It is the incarnational reality and the sacramental presence. He is so particular that He can be sealed in each of us and still be everywhere present.

  4. Dino says:

    It strikes me that “Transcendently Particular” is one kind of succinct ‘explanation’ of the physically unexplainable encounter of all humanity (on the face of all of the Earthly Globe) with Christ (on the ‘Last Day’).

  5. fatherstephen says:

    I could easily (and may later) press the mystery of particularity. It is not just that God is particular, but that He is transcendently particular. CS Lewis did this somewhat in his book The Great Divorce in which that which is heavenly is presented as “more real” and thus “harder” than that which is not yet heavenly. It is the utterly particularity of God that is completely overwhelming. I cannot categorize Him. In the face of God there is ONLY the face of God. There can be no hiding place – “no shadow of turning.”

    I wrote a while back in a similar manner about God is One.

  6. Photini says:

    “You will offend your friends and family – for the acceptance of the Particular casts judgment on the general whether it is uttered or not. ”

    Oh, how well I know it! I wish I could share this particular post, but there is already so much tension….. Now is not the time.

  7. John says:

    “In such a position, God remains available (everywhere), inert and ready to be ignored or accessed, depending on our own requirements. The generic God is thus the ultimate consumer product. In a consumerist culture, there will always be pressure to move God towards the mode of “available resource,” a mere symbol for our own selfish desire for transcendence. Such a God underwrites and validates my “spirituality,” but makes no demands that might be occasioned by His own particularity.”

    These strike quite near the heart for me. I know decently well what God would have of me (the instructions are in the gospels and lived out in the lives of the saints), and yet I still treat God as this “available resource” accessed when I feel like doing so and ignored most of the time.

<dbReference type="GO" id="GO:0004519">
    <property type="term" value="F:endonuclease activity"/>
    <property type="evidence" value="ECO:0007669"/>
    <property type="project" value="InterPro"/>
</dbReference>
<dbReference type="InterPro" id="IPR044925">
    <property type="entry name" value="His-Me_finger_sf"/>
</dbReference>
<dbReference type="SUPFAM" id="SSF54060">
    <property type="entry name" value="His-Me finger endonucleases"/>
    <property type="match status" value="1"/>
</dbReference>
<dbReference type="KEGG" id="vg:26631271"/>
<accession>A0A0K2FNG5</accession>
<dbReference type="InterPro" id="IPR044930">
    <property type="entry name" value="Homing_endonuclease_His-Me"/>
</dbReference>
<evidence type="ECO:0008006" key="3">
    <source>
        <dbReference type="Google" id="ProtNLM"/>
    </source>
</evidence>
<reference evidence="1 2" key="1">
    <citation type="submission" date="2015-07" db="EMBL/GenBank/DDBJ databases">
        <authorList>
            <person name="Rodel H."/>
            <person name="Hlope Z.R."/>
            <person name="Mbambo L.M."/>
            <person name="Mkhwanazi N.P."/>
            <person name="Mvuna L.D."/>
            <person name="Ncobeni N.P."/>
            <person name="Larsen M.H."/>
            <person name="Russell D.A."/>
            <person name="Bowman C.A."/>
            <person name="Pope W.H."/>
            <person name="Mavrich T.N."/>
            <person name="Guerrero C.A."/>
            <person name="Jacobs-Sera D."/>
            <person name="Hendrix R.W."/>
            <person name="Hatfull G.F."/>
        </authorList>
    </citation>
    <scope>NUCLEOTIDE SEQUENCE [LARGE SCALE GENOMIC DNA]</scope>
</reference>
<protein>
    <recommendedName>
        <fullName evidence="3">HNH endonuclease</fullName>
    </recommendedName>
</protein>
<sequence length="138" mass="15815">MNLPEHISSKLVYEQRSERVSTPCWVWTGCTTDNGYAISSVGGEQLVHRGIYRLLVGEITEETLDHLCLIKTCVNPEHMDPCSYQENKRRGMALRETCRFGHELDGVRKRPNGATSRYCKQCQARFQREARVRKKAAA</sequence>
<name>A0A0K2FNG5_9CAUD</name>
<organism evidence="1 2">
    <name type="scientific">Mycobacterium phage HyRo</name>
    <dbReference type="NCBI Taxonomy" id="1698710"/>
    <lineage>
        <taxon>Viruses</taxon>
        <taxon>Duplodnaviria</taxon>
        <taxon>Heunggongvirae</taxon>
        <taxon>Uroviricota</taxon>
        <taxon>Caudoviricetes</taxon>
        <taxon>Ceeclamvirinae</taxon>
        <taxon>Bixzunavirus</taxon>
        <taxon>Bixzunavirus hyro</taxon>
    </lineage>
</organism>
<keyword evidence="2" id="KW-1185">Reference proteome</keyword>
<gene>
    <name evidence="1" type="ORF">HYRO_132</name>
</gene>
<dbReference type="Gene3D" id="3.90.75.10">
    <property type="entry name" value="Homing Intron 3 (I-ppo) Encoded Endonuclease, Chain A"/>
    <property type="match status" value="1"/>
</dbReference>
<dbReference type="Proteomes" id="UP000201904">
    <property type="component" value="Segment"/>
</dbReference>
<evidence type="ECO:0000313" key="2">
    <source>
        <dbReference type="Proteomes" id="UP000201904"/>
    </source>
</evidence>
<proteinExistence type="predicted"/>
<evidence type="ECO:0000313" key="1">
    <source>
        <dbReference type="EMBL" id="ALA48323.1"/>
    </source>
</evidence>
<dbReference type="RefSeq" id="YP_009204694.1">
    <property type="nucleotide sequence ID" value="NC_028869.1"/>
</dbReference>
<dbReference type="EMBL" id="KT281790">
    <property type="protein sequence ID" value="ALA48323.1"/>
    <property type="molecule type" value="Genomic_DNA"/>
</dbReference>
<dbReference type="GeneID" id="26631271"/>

But what is the alternative mindset? That God is always and everywhere making demands of me? This seems like it could easily turn unhealthy and legalistic. I think you must be saying that we ought at all times to be aware of God as “particularly transcendent”, but – I don’t know how to do that.

  8. Ben says:

    Thank you, Fr. Stephen, for this article

  9. MichaelT says:

    Father, Bless.
    I hope you don’t mind me giving this personal example.
    My father died last Christmas Eve. He was 89 years old. Over the last two years he had gotten to the point where he just didn’t have much to say. This frustrated my Mother as he was always a talkative person. My wife and I live 400 miles away so I call and talk to my mother at least every Sunday. Ten days before Christmas I called and much to my surprise, Dad was in a talkative mood. I told him we would be coming for Christmas, I remember his response was “ We better be careful we might miss it”. That sounds like my old Dad, always trying to be funny, I thought at the time.
    On December 19th Dad had a heart attack and was comatose in the ICU on mechanical ventilation. I turned 61 on the 21st and Happy Birthday to me, Dad woke up and was off the ventilator! To make sure he knew who I was I asked him to tell me my name. His reply “61”, I asked him again he kept saying “61” I pointed to my older brother and said “What’s his name? His reply “65” Well, that convinced me. He was his old self again, always the jokester!